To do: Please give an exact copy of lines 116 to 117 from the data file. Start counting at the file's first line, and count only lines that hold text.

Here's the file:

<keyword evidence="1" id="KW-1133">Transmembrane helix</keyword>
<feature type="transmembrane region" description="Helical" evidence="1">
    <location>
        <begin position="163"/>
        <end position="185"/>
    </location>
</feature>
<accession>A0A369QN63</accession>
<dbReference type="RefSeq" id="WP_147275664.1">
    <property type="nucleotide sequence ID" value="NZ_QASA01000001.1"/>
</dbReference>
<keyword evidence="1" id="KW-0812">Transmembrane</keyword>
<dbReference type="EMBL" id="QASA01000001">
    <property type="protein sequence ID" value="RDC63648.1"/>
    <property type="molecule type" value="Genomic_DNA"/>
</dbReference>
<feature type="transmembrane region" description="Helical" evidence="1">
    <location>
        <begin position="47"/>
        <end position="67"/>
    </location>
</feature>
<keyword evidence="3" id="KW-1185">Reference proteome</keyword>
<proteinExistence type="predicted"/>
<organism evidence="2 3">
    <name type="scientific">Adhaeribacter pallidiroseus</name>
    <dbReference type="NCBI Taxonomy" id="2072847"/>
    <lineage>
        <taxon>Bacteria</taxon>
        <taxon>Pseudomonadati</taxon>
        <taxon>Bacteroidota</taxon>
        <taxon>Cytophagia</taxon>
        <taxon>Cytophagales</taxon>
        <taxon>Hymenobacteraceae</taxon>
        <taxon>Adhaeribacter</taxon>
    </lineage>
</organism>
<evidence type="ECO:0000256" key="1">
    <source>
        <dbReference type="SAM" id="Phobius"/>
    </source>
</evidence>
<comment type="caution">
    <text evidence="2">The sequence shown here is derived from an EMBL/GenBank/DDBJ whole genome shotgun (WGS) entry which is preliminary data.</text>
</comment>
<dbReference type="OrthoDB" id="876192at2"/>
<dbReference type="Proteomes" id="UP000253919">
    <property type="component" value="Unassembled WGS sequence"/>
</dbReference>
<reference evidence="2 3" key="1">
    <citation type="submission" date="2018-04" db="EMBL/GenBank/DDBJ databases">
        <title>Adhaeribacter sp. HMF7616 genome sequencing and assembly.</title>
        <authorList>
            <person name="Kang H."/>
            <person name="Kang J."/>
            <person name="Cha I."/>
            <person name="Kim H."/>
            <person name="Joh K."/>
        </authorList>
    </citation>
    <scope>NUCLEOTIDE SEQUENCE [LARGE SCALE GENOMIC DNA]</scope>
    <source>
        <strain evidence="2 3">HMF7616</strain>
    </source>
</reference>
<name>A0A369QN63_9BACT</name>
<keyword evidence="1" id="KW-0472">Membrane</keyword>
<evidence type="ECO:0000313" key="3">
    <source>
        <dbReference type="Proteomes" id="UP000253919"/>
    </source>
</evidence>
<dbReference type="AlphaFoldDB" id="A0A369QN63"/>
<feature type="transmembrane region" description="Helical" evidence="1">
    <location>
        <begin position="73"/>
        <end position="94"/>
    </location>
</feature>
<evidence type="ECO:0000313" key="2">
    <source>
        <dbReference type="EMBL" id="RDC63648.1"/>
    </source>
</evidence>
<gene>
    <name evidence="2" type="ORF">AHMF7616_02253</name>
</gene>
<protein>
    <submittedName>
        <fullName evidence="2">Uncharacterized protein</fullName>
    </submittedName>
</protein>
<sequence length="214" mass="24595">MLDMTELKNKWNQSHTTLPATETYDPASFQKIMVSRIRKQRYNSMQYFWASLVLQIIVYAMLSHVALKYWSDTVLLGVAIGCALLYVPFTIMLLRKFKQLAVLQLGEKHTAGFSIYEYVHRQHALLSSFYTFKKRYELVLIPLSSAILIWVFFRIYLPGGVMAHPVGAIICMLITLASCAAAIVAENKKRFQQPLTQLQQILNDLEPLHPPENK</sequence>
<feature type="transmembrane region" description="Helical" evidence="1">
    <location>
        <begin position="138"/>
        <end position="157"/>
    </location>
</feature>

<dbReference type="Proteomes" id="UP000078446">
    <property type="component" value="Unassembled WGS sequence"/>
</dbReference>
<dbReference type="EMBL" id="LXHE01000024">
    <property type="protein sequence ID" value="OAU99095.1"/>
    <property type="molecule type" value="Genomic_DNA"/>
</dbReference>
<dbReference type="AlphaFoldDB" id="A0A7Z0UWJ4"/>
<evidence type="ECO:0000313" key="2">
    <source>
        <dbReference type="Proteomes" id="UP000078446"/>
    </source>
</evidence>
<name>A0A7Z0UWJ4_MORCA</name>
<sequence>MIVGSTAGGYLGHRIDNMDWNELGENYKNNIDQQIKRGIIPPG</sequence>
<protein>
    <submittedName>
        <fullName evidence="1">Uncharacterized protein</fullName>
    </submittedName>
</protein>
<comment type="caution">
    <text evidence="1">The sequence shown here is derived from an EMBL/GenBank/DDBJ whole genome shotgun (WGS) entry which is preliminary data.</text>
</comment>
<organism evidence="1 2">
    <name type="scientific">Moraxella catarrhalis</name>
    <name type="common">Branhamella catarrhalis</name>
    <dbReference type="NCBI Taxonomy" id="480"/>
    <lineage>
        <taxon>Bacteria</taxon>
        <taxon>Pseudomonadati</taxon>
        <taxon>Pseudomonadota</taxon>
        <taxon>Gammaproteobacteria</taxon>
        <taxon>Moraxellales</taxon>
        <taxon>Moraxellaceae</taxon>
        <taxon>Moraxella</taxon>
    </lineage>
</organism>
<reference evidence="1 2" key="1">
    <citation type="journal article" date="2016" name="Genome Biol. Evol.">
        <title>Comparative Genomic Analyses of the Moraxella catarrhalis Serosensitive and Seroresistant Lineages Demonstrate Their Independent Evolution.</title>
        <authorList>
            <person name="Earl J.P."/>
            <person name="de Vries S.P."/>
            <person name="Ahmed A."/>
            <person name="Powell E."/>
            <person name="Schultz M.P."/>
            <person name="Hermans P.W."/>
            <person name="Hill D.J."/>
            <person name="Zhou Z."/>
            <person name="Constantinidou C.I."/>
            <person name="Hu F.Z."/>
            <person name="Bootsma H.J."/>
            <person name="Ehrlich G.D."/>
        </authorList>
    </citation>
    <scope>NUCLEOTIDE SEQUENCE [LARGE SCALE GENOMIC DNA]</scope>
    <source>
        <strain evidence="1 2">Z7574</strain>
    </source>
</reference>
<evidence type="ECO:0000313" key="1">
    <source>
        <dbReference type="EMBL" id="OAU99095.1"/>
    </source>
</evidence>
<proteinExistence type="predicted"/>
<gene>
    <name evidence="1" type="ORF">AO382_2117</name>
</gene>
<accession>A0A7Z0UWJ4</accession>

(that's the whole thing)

    <submittedName>
        <fullName evidence="1">Uncharacterized protein</fullName>